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Aging Ment Health. 2002 May;6(2):153-60.

Measurement and correlates of family caregiver self-efficacy for managing dementia.

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  • 1Division of Geriatrics and Center on Aging, University of Connecticut Health Center, Farmington, CT 06030-5215, USA.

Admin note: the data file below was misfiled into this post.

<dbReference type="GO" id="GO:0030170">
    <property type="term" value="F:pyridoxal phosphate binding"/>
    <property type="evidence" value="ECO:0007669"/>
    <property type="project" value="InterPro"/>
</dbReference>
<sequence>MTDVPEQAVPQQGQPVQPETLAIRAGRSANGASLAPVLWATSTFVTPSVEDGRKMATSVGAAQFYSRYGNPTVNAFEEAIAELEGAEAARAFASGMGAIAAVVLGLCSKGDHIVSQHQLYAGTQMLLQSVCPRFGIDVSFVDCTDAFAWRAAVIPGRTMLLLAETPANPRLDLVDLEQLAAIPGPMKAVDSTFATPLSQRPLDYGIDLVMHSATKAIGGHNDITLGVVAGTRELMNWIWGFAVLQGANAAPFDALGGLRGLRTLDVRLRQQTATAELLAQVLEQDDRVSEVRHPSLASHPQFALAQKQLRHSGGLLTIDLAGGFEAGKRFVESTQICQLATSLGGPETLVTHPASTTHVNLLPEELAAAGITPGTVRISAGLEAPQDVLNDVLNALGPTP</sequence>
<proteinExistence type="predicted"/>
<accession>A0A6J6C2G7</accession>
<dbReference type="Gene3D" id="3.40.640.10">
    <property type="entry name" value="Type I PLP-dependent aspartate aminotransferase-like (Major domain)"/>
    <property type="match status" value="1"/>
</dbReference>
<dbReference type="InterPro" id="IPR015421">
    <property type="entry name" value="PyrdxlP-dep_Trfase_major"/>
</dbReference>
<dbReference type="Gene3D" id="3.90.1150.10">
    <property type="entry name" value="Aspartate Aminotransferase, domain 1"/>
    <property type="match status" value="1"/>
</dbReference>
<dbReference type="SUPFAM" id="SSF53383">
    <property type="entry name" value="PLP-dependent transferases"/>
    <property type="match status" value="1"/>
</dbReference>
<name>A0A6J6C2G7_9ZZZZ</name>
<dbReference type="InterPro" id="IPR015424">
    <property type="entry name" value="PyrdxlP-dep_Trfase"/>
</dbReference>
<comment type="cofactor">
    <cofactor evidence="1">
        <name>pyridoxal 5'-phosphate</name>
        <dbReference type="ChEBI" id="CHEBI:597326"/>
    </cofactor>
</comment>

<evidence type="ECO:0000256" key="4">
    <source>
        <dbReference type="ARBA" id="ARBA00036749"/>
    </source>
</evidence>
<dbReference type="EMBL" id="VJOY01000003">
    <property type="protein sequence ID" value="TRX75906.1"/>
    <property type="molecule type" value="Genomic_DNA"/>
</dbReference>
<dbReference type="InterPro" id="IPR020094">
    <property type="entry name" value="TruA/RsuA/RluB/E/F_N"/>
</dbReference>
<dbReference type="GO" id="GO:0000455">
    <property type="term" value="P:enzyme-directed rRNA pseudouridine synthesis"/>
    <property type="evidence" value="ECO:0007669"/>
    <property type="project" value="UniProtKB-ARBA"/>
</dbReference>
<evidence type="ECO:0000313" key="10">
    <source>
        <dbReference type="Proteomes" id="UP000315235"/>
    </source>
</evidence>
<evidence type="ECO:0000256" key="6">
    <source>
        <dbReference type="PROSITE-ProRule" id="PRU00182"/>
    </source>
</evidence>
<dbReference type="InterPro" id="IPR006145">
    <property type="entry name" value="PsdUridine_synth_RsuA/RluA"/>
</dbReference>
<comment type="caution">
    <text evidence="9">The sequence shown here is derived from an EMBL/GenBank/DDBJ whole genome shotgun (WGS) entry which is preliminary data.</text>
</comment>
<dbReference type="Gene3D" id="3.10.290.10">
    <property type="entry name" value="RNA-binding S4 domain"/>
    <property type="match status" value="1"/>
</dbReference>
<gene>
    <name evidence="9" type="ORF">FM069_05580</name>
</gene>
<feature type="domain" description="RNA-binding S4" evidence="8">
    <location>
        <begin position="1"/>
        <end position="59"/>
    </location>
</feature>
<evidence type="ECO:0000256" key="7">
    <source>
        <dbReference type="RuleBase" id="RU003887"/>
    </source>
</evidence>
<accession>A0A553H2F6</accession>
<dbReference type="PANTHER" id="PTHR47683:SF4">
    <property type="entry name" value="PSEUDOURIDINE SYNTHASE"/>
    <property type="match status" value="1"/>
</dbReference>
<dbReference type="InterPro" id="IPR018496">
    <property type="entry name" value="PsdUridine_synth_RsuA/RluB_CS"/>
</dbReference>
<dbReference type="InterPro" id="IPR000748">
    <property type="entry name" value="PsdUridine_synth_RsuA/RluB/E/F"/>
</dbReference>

Researchers in the aging field are paying increasing attention to the importance of perceived self-efficacy in understanding experiences and health-related outcomes of family caregivers. This paper details the strategy we used to measure family caregiver self-efficacy for managing dementia, and reports on observed associations between the resulting self-efficacy measures, caregiver depressive symptoms, and caregiver physical health symptoms. Family caregivers (n = 197) were interviewed after calling a local Alzheimer's Association chapter in the mid-western USA. Nine items inquiring about caregivers' certainty that they could carry out specific behaviors related to dementia care clustered into two distinct self-efficacy factors: symptom management self-efficacy (4 items) and community support service use self-efficacy (5 items). Internal consistency reliability for both factors was high (Cronbach's alpha = 0.77 and 0.78, respectively). Symptom management self-efficacy demonstrated a much stronger correlation with a published global caregiver competence measure than did service use self-efficacy (r = 0.49 and 0.27, respectively). In a multivariate regression model predicting caregiver depression symptoms, higher symptom management self-efficacy scores were associated with fewer depressive symptoms (beta = -0.17, p < 0.05). In a separate model, higher service use self-efficacy scores (beta = -0.20, p < 0.01) and higher symptom management self-efficacy scores (beta = -0.16, p < 0.05) were associated with fewer physical health symptoms. These new measures of dementia management self-efficacy hold promise for use in future studies.

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